International Trade

The dairy dilemma: Why cheese and butter could be luxuries post-Brexit

2 min read

18 July 2018

Importers and exporters uncertain about the consequences of Brexit on their bottom lines – and consumer demand – have been given some sour statistics to chew on.

According to new research from dairy cooperative Arla Foods, non-tariff barriers to trade and restricted access to labour after Brexit could leave British consumers and, indeed, businesses facing a “dairy dilemma”.

It has warned that the availability of butter, yoghurts and cheese could become restricted as it becomes more difficult to import dairy products from Europe.

The company envisages escalating pressure on costs and ultimately increased consumer prices for dairy goods stemming from a shortage of vets, lorry drivers and farm workers. All this alongside increased times for customs inspections at UK ports.

Arla warned that even a seven-minute additional waiting period for each inspection would add 10 hours of delays and additional costs of at least £111 per container.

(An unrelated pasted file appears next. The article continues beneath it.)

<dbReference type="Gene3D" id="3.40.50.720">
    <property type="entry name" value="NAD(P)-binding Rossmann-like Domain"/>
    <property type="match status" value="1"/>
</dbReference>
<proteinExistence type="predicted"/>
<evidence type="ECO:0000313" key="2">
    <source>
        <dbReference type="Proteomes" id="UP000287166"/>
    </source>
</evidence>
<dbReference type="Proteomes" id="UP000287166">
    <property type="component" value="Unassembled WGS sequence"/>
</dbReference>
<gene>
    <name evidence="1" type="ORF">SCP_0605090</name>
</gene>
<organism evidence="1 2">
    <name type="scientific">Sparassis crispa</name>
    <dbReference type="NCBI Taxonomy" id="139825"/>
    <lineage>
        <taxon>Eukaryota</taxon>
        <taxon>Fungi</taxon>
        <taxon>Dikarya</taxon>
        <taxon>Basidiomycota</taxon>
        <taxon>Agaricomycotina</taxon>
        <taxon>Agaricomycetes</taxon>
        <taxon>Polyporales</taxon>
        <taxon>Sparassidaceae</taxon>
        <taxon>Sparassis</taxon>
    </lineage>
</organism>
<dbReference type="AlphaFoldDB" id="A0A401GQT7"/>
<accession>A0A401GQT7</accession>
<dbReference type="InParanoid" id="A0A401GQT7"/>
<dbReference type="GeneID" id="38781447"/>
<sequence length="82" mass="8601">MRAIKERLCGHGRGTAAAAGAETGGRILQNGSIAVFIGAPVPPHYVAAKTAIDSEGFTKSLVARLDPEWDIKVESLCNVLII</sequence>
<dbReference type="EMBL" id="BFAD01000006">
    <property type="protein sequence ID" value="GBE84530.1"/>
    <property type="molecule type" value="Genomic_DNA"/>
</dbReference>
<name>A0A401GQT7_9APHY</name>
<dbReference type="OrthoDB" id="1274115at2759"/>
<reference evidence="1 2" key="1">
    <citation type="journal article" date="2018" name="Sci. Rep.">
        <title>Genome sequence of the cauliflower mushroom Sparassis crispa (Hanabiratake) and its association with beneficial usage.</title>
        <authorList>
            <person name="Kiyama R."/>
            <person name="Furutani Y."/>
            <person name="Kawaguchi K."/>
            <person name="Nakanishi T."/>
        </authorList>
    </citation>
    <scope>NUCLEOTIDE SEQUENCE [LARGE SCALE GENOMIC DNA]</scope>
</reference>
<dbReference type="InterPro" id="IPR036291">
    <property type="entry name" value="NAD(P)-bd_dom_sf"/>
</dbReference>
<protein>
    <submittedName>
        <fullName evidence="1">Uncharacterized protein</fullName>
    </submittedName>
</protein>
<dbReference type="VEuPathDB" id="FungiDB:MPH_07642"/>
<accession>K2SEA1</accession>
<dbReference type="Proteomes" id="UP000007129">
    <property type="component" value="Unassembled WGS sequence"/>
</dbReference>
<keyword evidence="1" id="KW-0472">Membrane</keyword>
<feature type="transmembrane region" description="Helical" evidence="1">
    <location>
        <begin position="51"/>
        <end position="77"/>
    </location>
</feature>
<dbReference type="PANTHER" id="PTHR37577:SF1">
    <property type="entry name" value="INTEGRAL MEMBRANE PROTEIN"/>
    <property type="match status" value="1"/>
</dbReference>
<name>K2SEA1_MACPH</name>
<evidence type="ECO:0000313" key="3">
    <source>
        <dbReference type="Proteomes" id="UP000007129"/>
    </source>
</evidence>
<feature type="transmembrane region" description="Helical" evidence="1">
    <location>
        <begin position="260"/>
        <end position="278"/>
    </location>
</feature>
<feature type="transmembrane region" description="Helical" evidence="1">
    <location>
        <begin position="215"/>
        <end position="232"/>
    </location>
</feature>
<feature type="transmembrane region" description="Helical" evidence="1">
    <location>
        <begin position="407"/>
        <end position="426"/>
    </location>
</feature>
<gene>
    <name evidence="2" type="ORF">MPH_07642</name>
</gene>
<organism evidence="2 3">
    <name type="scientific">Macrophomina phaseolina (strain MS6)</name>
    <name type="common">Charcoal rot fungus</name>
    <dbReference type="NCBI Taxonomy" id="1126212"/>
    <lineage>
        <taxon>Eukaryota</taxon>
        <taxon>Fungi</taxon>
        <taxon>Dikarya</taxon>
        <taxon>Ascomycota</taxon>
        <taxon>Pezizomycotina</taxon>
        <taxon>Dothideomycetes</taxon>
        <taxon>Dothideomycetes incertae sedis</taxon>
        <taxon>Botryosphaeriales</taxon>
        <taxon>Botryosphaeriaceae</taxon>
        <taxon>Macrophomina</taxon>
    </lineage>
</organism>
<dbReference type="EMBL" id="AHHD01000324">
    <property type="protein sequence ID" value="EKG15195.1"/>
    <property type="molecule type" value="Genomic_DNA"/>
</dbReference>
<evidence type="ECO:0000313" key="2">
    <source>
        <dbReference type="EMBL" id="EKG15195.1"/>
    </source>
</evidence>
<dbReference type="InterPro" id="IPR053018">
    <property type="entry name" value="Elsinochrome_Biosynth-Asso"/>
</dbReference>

Ash Amirahmadi, UK managing director at Arla Foods UK, said: “The farmers that own the Arla dairy cooperative already balance keeping consumer prices down with maintaining quality and the best standards, including high animal welfare.

“There’s no margin to play with here in the value chain. Any disruption means that if we don’t get the practicalities of Brexit right we will face a choice between shortages, extra costs that will inevitably have to be passed on to the consumer or undermining the world-class standards we have worked so hard to achieve.”

At present the UK has the second largest dairy trade deficit in the world, at up to 16%. It has a heavy reliance on EU imports, meaning that any problems at borders post-Brexit and shortages of labour could have a detrimental impact.

Amirahmadi added: “Our dependence on imported dairy products means that disruption to the supply chain will have a big impact. Most likely we would see shortages of products and a sharp rise in prices, turning every day staples, like butter, yoghurts, cheese and infant formula, into occasional luxuries.

“To protect the British public, we are calling on both sides in the negotiations to be pragmatic and sensible as they address the practicalities of Brexit, allowing us to have frictionless customs arrangements and ready access to key labour in the years ahead.”